Spreading across over 80 acres, this is a sprawling community and I was grateful that our first encounter with Christiania was as we crept around the blissfully quiet areas around Mælkebøtten. This wasn’t the sordid ‘Pusher Street’ I had read and heard about, but a haven of tranquility with views across a lake so still it didn’t look real. Locals to Christiania and tourists alike sat on the riverbank nibbling on their lunches and chatting, whilst the hodge podge of surrounding buildings, some remnants of the area’s time as a military base and some more recently, had their windows open and their gardens were filled with art, sculpture or in a few instances, some rather well looked after horses.
We soaked up the sun a little and then wandered northwards, inching closer to the more commercial end of town. On our way we passed an art studio and couldn’t help but look in. Unsurprisingly, even a free town living outside of City laws still has an economy of sorts to support and therefore even the smallest pieces of artwork (which were beautiful) were well out of my souvenier budget! However, we had a small chat with one of the artists who uses the studio and it was great to get an idea of what goes on in Christiania.
A ‘Kids Only’ fort had been built, covered in flags and random materials resembling something a 21st Century Lost Boy might create in Neverland. The houses are largely decorated with bright colours and whilst the streets are mostly not paved or covered in tarmac there is an element of structure as you walk through this part of town.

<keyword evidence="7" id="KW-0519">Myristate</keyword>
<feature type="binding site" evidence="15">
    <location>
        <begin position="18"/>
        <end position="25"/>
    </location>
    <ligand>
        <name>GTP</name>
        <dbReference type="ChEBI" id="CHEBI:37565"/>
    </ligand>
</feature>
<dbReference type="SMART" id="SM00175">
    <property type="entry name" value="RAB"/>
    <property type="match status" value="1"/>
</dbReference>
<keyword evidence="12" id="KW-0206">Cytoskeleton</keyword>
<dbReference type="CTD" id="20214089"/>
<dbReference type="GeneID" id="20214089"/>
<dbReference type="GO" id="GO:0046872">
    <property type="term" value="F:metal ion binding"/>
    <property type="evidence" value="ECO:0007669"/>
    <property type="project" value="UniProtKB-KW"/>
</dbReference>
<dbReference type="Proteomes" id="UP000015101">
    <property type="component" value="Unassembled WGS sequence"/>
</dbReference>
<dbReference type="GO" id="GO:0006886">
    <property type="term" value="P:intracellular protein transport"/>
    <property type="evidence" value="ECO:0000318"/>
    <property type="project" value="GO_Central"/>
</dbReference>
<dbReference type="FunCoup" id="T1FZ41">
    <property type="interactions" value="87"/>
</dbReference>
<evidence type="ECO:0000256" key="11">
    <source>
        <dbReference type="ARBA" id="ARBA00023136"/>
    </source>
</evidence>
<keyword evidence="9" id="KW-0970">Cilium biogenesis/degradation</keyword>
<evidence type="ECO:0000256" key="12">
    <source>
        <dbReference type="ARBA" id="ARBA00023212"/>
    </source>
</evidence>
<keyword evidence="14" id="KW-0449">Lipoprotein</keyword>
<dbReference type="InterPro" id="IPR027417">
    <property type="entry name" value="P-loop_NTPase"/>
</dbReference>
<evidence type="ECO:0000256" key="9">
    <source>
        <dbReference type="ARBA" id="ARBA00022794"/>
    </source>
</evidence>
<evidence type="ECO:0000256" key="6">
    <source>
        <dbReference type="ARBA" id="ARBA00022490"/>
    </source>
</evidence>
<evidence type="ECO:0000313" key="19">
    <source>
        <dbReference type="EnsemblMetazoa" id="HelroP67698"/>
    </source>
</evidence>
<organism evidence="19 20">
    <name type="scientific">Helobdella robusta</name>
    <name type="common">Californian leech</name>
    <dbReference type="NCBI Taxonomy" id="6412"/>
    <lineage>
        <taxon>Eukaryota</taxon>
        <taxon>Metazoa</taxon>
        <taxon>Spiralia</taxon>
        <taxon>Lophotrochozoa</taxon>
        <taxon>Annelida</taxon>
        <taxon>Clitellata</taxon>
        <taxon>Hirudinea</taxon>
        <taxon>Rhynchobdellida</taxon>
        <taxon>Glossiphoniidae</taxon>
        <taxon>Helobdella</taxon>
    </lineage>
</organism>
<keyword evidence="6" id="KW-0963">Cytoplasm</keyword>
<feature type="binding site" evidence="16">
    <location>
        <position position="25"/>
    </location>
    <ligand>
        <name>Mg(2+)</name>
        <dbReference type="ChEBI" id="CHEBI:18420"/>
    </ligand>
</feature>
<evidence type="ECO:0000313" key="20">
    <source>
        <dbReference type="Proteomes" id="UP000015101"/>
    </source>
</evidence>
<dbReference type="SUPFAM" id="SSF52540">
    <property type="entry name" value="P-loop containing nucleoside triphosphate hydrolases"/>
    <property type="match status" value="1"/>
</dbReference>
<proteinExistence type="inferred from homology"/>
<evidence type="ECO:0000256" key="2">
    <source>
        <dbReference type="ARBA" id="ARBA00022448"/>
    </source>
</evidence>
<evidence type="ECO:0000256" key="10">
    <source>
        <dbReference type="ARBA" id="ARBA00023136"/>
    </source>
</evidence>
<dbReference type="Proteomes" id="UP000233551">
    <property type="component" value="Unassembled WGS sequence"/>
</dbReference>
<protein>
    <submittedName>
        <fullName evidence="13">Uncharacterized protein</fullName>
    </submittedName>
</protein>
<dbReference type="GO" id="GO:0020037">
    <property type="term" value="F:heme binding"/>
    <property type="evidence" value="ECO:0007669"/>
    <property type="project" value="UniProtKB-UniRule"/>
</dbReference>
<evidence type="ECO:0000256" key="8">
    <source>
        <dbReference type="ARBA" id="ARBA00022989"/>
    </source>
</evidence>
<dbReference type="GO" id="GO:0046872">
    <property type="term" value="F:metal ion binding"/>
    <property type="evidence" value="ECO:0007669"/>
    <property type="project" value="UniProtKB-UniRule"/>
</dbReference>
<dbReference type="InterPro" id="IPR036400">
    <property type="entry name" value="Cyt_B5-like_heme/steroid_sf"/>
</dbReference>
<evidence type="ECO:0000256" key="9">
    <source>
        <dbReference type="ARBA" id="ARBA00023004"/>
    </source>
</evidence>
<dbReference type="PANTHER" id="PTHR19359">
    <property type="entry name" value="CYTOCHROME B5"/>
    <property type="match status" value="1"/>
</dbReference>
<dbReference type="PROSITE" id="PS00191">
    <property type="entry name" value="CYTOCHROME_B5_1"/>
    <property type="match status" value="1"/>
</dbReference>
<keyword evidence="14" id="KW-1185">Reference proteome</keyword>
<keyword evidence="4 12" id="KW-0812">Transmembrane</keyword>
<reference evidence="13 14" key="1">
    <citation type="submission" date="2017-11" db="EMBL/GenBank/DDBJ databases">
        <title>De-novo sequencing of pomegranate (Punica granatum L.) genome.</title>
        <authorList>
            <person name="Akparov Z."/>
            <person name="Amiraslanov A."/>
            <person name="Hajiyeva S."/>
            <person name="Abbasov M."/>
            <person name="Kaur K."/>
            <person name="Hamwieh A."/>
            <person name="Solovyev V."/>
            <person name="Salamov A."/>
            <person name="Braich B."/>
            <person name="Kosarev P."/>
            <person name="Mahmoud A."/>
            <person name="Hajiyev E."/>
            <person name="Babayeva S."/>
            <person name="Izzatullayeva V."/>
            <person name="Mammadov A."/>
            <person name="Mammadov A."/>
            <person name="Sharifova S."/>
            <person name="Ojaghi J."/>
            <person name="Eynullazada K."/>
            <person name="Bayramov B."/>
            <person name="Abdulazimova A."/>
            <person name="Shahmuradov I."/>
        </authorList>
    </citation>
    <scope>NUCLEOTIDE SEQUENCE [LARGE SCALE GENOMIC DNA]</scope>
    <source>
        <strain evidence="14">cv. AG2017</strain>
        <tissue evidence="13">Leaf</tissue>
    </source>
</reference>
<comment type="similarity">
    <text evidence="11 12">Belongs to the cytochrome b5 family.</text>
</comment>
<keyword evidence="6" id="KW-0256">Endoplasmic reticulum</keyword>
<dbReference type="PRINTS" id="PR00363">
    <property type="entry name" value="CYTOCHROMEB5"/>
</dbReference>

However, things changed as soon as we hit the tourist district and the quaint, creative vibe gave way to a more aggressive tone as we hit ‘Pusher Street’. I’m not one to partake in such things, so generally I kept my eyes ahead, scanning the crowd, as sellers leant in with their items to purchase. It was slightly intimidating, but it was very interesting and perhaps telling to see that most of those in this area were not Christiania locals but curious tourists and slightly aggressive ‘businessmen’. It was definitely worth seeing this part of town, but I am very grateful that my first impression of Christiania seemed to be the more authentic, open and loving areas! They are also very fussy about photos being taken in this part of Christiania so I kept my camera discreetly under my scarf so as to not cause any trouble!
If you’re spending time in Copenhagen then a trip to Christiania is a must. It is as much a dreamworld as it is a bizarre twisted reality but all of the genuine residents we encountered were so friendly and charming I half wanted to apply to live there myself. That is the catch of course, you must apply and be approved to live in Christiania and there seems to be a pretty long waiting list!